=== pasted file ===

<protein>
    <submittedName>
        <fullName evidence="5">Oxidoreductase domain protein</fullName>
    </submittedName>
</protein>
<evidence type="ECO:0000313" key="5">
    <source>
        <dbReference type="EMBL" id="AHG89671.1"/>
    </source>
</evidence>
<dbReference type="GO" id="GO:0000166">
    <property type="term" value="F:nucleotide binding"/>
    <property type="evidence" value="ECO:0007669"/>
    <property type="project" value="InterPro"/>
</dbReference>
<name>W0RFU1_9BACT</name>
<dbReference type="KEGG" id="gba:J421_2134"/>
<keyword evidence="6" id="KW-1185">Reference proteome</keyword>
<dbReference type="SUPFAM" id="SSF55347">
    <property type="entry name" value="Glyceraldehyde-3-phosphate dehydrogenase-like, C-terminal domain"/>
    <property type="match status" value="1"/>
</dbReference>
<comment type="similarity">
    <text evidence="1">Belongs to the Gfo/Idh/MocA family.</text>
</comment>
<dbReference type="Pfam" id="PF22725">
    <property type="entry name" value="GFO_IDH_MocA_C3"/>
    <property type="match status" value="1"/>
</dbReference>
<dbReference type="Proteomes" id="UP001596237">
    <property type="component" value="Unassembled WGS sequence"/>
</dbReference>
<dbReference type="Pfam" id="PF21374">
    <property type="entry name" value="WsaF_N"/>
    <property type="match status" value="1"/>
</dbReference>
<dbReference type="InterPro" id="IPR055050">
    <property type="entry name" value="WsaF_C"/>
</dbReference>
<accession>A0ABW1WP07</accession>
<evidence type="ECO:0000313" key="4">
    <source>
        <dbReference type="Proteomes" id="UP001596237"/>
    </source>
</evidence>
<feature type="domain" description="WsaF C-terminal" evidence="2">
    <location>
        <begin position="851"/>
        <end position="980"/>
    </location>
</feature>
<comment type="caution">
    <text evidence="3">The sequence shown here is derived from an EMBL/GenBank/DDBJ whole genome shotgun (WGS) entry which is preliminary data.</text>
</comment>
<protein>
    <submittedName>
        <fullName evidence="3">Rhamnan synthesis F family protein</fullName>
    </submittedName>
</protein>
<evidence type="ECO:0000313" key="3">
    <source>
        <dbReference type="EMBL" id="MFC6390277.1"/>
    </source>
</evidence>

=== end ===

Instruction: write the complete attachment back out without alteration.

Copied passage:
<protein>
    <submittedName>
        <fullName evidence="5">Oxidoreductase domain protein</fullName>
    </submittedName>
</protein>
<evidence type="ECO:0000313" key="5">
    <source>
        <dbReference type="EMBL" id="AHG89671.1"/>
    </source>
</evidence>
<dbReference type="GO" id="GO:0000166">
    <property type="term" value="F:nucleotide binding"/>
    <property type="evidence" value="ECO:0007669"/>
    <property type="project" value="InterPro"/>
</dbReference>
<name>W0RFU1_9BACT</name>
<dbReference type="KEGG" id="gba:J421_2134"/>
<keyword evidence="6" id="KW-1185">Reference proteome</keyword>
<dbReference type="SUPFAM" id="SSF55347">
    <property type="entry name" value="Glyceraldehyde-3-phosphate dehydrogenase-like, C-terminal domain"/>
    <property type="match status" value="1"/>
</dbReference>
<comment type="similarity">
    <text evidence="1">Belongs to the Gfo/Idh/MocA family.</text>
</comment>
<dbReference type="Pfam" id="PF22725">
    <property type="entry name" value="GFO_IDH_MocA_C3"/>
    <property type="match status" value="1"/>
</dbReference>
<dbReference type="Proteomes" id="UP001596237">
    <property type="component" value="Unassembled WGS sequence"/>
</dbReference>
<dbReference type="Pfam" id="PF21374">
    <property type="entry name" value="WsaF_N"/>
    <property type="match status" value="1"/>
</dbReference>
<dbReference type="InterPro" id="IPR055050">
    <property type="entry name" value="WsaF_C"/>
</dbReference>
<accession>A0ABW1WP07</accession>
<evidence type="ECO:0000313" key="4">
    <source>
        <dbReference type="Proteomes" id="UP001596237"/>
    </source>
</evidence>
<feature type="domain" description="WsaF C-terminal" evidence="2">
    <location>
        <begin position="851"/>
        <end position="980"/>
    </location>
</feature>
<comment type="caution">
    <text evidence="3">The sequence shown here is derived from an EMBL/GenBank/DDBJ whole genome shotgun (WGS) entry which is preliminary data.</text>
</comment>
<protein>
    <submittedName>
        <fullName evidence="3">Rhamnan synthesis F family protein</fullName>
    </submittedName>
</protein>
<evidence type="ECO:0000313" key="3">
    <source>
        <dbReference type="EMBL" id="MFC6390277.1"/>
    </source>
</evidence>